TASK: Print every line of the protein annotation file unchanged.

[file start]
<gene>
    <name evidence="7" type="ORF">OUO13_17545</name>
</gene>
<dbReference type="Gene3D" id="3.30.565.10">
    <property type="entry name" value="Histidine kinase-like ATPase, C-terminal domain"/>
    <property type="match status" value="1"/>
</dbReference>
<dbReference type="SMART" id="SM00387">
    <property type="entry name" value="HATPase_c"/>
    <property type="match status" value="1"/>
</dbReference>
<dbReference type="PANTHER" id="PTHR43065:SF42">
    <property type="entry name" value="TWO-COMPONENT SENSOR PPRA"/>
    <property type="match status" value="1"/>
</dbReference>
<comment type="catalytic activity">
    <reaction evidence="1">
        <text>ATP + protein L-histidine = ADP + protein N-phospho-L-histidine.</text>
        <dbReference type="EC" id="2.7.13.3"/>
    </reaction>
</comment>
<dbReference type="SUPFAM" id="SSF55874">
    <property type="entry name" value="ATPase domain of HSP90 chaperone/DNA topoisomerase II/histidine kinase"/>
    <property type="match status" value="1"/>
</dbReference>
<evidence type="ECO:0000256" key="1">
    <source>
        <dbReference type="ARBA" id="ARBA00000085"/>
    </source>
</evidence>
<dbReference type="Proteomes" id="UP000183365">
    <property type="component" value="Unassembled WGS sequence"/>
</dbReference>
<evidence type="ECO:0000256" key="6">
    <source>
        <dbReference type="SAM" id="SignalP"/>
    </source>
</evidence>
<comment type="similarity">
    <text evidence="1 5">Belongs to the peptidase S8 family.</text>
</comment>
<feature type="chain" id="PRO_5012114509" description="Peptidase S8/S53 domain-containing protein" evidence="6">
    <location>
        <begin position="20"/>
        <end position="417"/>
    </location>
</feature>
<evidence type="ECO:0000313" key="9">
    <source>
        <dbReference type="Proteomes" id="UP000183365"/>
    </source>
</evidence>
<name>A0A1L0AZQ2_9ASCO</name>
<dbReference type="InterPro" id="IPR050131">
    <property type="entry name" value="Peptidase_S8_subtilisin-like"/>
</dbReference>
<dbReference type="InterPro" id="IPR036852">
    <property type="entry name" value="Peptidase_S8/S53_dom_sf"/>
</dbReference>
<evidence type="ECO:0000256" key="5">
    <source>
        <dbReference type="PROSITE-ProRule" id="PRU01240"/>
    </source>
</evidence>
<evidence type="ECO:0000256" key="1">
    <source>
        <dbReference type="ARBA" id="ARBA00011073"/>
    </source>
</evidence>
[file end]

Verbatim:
<gene>
    <name evidence="7" type="ORF">OUO13_17545</name>
</gene>
<dbReference type="Gene3D" id="3.30.565.10">
    <property type="entry name" value="Histidine kinase-like ATPase, C-terminal domain"/>
    <property type="match status" value="1"/>
</dbReference>
<dbReference type="SMART" id="SM00387">
    <property type="entry name" value="HATPase_c"/>
    <property type="match status" value="1"/>
</dbReference>
<dbReference type="PANTHER" id="PTHR43065:SF42">
    <property type="entry name" value="TWO-COMPONENT SENSOR PPRA"/>
    <property type="match status" value="1"/>
</dbReference>
<comment type="catalytic activity">
    <reaction evidence="1">
        <text>ATP + protein L-histidine = ADP + protein N-phospho-L-histidine.</text>
        <dbReference type="EC" id="2.7.13.3"/>
    </reaction>
</comment>
<dbReference type="SUPFAM" id="SSF55874">
    <property type="entry name" value="ATPase domain of HSP90 chaperone/DNA topoisomerase II/histidine kinase"/>
    <property type="match status" value="1"/>
</dbReference>
<evidence type="ECO:0000256" key="1">
    <source>
        <dbReference type="ARBA" id="ARBA00000085"/>
    </source>
</evidence>
<dbReference type="Proteomes" id="UP000183365">
    <property type="component" value="Unassembled WGS sequence"/>
</dbReference>
<evidence type="ECO:0000256" key="6">
    <source>
        <dbReference type="SAM" id="SignalP"/>
    </source>
</evidence>
<comment type="similarity">
    <text evidence="1 5">Belongs to the peptidase S8 family.</text>
</comment>
<feature type="chain" id="PRO_5012114509" description="Peptidase S8/S53 domain-containing protein" evidence="6">
    <location>
        <begin position="20"/>
        <end position="417"/>
    </location>
</feature>
<evidence type="ECO:0000313" key="9">
    <source>
        <dbReference type="Proteomes" id="UP000183365"/>
    </source>
</evidence>
<name>A0A1L0AZQ2_9ASCO</name>
<dbReference type="InterPro" id="IPR050131">
    <property type="entry name" value="Peptidase_S8_subtilisin-like"/>
</dbReference>
<dbReference type="InterPro" id="IPR036852">
    <property type="entry name" value="Peptidase_S8/S53_dom_sf"/>
</dbReference>
<evidence type="ECO:0000256" key="5">
    <source>
        <dbReference type="PROSITE-ProRule" id="PRU01240"/>
    </source>
</evidence>
<evidence type="ECO:0000256" key="1">
    <source>
        <dbReference type="ARBA" id="ARBA00011073"/>
    </source>
</evidence>